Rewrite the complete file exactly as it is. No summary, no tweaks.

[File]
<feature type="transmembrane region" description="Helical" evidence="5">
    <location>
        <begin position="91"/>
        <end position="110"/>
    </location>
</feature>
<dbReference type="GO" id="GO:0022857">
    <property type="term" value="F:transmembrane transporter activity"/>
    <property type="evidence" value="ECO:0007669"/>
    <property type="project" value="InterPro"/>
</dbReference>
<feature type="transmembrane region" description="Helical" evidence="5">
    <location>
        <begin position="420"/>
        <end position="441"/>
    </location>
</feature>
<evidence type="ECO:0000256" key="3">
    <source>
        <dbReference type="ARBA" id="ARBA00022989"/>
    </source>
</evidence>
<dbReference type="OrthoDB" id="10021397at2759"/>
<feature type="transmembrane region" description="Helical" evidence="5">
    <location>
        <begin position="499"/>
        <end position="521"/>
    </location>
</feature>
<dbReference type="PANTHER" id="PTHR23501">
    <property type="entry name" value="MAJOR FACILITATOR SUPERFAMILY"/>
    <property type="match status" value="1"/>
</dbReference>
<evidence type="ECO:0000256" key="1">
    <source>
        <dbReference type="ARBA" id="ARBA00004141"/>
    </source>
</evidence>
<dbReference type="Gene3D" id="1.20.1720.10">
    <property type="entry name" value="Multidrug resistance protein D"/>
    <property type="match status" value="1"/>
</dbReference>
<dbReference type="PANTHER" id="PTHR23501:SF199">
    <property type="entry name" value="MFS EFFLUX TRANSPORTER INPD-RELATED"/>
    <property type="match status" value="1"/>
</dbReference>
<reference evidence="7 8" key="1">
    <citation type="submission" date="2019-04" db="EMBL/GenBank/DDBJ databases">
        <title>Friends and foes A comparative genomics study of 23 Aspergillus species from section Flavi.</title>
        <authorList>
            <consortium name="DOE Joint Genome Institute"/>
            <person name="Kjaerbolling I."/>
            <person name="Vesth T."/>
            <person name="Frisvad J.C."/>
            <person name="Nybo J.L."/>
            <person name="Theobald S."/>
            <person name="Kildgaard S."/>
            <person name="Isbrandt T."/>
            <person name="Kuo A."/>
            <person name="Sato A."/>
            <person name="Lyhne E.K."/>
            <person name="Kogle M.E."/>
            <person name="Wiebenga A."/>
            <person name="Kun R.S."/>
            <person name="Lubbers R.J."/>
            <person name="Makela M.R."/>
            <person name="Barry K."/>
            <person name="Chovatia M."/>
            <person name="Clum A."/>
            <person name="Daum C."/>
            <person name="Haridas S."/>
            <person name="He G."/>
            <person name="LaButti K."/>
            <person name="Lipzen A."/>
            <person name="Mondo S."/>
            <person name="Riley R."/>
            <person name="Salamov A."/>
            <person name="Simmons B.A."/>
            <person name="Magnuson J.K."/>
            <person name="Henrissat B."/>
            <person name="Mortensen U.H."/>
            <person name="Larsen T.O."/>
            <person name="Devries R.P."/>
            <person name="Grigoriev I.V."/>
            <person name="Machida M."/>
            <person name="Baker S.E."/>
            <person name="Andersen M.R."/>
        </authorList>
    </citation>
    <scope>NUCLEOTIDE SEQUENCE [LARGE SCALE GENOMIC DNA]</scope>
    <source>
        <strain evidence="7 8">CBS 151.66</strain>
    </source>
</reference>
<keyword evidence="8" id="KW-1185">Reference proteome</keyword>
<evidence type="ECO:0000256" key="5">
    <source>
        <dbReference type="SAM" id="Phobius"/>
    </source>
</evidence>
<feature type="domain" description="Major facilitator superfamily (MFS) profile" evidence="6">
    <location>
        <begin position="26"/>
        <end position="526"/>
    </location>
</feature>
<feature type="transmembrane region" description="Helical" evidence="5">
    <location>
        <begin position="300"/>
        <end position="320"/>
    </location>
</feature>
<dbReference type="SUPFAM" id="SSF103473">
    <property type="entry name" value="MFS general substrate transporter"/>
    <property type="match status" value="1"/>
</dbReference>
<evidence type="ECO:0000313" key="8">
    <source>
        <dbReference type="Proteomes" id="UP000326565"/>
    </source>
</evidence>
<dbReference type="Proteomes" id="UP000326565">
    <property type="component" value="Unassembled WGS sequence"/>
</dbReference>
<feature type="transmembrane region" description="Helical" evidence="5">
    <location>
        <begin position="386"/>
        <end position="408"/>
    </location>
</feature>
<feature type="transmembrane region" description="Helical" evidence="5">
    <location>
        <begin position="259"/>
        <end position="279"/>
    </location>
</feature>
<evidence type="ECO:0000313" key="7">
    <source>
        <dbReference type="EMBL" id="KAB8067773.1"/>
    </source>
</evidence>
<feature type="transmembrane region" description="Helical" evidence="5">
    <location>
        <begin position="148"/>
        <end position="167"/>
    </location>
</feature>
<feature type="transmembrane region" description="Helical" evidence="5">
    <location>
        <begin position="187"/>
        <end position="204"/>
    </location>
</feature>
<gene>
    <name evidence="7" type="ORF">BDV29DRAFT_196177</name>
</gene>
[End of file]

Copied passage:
<feature type="transmembrane region" description="Helical" evidence="5">
    <location>
        <begin position="91"/>
        <end position="110"/>
    </location>
</feature>
<dbReference type="GO" id="GO:0022857">
    <property type="term" value="F:transmembrane transporter activity"/>
    <property type="evidence" value="ECO:0007669"/>
    <property type="project" value="InterPro"/>
</dbReference>
<feature type="transmembrane region" description="Helical" evidence="5">
    <location>
        <begin position="420"/>
        <end position="441"/>
    </location>
</feature>
<evidence type="ECO:0000256" key="3">
    <source>
        <dbReference type="ARBA" id="ARBA00022989"/>
    </source>
</evidence>
<dbReference type="OrthoDB" id="10021397at2759"/>
<feature type="transmembrane region" description="Helical" evidence="5">
    <location>
        <begin position="499"/>
        <end position="521"/>
    </location>
</feature>
<dbReference type="PANTHER" id="PTHR23501">
    <property type="entry name" value="MAJOR FACILITATOR SUPERFAMILY"/>
    <property type="match status" value="1"/>
</dbReference>
<evidence type="ECO:0000256" key="1">
    <source>
        <dbReference type="ARBA" id="ARBA00004141"/>
    </source>
</evidence>
<dbReference type="Gene3D" id="1.20.1720.10">
    <property type="entry name" value="Multidrug resistance protein D"/>
    <property type="match status" value="1"/>
</dbReference>
<dbReference type="PANTHER" id="PTHR23501:SF199">
    <property type="entry name" value="MFS EFFLUX TRANSPORTER INPD-RELATED"/>
    <property type="match status" value="1"/>
</dbReference>
<reference evidence="7 8" key="1">
    <citation type="submission" date="2019-04" db="EMBL/GenBank/DDBJ databases">
        <title>Friends and foes A comparative genomics study of 23 Aspergillus species from section Flavi.</title>
        <authorList>
            <consortium name="DOE Joint Genome Institute"/>
            <person name="Kjaerbolling I."/>
            <person name="Vesth T."/>
            <person name="Frisvad J.C."/>
            <person name="Nybo J.L."/>
            <person name="Theobald S."/>
            <person name="Kildgaard S."/>
            <person name="Isbrandt T."/>
            <person name="Kuo A."/>
            <person name="Sato A."/>
            <person name="Lyhne E.K."/>
            <person name="Kogle M.E."/>
            <person name="Wiebenga A."/>
            <person name="Kun R.S."/>
            <person name="Lubbers R.J."/>
            <person name="Makela M.R."/>
            <person name="Barry K."/>
            <person name="Chovatia M."/>
            <person name="Clum A."/>
            <person name="Daum C."/>
            <person name="Haridas S."/>
            <person name="He G."/>
            <person name="LaButti K."/>
            <person name="Lipzen A."/>
            <person name="Mondo S."/>
            <person name="Riley R."/>
            <person name="Salamov A."/>
            <person name="Simmons B.A."/>
            <person name="Magnuson J.K."/>
            <person name="Henrissat B."/>
            <person name="Mortensen U.H."/>
            <person name="Larsen T.O."/>
            <person name="Devries R.P."/>
            <person name="Grigoriev I.V."/>
            <person name="Machida M."/>
            <person name="Baker S.E."/>
            <person name="Andersen M.R."/>
        </authorList>
    </citation>
    <scope>NUCLEOTIDE SEQUENCE [LARGE SCALE GENOMIC DNA]</scope>
    <source>
        <strain evidence="7 8">CBS 151.66</strain>
    </source>
</reference>
<keyword evidence="8" id="KW-1185">Reference proteome</keyword>
<evidence type="ECO:0000256" key="5">
    <source>
        <dbReference type="SAM" id="Phobius"/>
    </source>
</evidence>
<feature type="domain" description="Major facilitator superfamily (MFS) profile" evidence="6">
    <location>
        <begin position="26"/>
        <end position="526"/>
    </location>
</feature>
<feature type="transmembrane region" description="Helical" evidence="5">
    <location>
        <begin position="300"/>
        <end position="320"/>
    </location>
</feature>
<dbReference type="SUPFAM" id="SSF103473">
    <property type="entry name" value="MFS general substrate transporter"/>
    <property type="match status" value="1"/>
</dbReference>
<evidence type="ECO:0000313" key="8">
    <source>
        <dbReference type="Proteomes" id="UP000326565"/>
    </source>
</evidence>
<dbReference type="Proteomes" id="UP000326565">
    <property type="component" value="Unassembled WGS sequence"/>
</dbReference>
<feature type="transmembrane region" description="Helical" evidence="5">
    <location>
        <begin position="386"/>
        <end position="408"/>
    </location>
</feature>
<feature type="transmembrane region" description="Helical" evidence="5">
    <location>
        <begin position="259"/>
        <end position="279"/>
    </location>
</feature>
<evidence type="ECO:0000313" key="7">
    <source>
        <dbReference type="EMBL" id="KAB8067773.1"/>
    </source>
</evidence>
<feature type="transmembrane region" description="Helical" evidence="5">
    <location>
        <begin position="148"/>
        <end position="167"/>
    </location>
</feature>
<feature type="transmembrane region" description="Helical" evidence="5">
    <location>
        <begin position="187"/>
        <end position="204"/>
    </location>
</feature>
<gene>
    <name evidence="7" type="ORF">BDV29DRAFT_196177</name>
</gene>